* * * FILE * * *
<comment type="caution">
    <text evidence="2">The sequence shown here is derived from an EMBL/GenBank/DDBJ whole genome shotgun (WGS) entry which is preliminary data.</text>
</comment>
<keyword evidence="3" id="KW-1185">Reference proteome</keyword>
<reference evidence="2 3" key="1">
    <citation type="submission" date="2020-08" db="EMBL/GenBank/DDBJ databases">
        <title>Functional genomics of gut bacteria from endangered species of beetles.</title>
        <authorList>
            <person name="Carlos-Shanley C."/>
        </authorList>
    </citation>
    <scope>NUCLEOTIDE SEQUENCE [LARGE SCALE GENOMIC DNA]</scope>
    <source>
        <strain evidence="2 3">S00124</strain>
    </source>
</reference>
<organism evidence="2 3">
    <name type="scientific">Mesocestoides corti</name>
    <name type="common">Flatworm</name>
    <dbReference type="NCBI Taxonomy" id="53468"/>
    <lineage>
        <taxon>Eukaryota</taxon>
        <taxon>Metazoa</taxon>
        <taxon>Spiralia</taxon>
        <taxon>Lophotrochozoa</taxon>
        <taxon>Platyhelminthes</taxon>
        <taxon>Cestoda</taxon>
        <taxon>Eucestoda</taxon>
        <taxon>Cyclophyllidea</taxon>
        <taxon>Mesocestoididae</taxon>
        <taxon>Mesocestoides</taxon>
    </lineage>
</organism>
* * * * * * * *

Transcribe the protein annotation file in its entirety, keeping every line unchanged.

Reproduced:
<comment type="caution">
    <text evidence="2">The sequence shown here is derived from an EMBL/GenBank/DDBJ whole genome shotgun (WGS) entry which is preliminary data.</text>
</comment>
<keyword evidence="3" id="KW-1185">Reference proteome</keyword>
<reference evidence="2 3" key="1">
    <citation type="submission" date="2020-08" db="EMBL/GenBank/DDBJ databases">
        <title>Functional genomics of gut bacteria from endangered species of beetles.</title>
        <authorList>
            <person name="Carlos-Shanley C."/>
        </authorList>
    </citation>
    <scope>NUCLEOTIDE SEQUENCE [LARGE SCALE GENOMIC DNA]</scope>
    <source>
        <strain evidence="2 3">S00124</strain>
    </source>
</reference>
<organism evidence="2 3">
    <name type="scientific">Mesocestoides corti</name>
    <name type="common">Flatworm</name>
    <dbReference type="NCBI Taxonomy" id="53468"/>
    <lineage>
        <taxon>Eukaryota</taxon>
        <taxon>Metazoa</taxon>
        <taxon>Spiralia</taxon>
        <taxon>Lophotrochozoa</taxon>
        <taxon>Platyhelminthes</taxon>
        <taxon>Cestoda</taxon>
        <taxon>Eucestoda</taxon>
        <taxon>Cyclophyllidea</taxon>
        <taxon>Mesocestoididae</taxon>
        <taxon>Mesocestoides</taxon>
    </lineage>
</organism>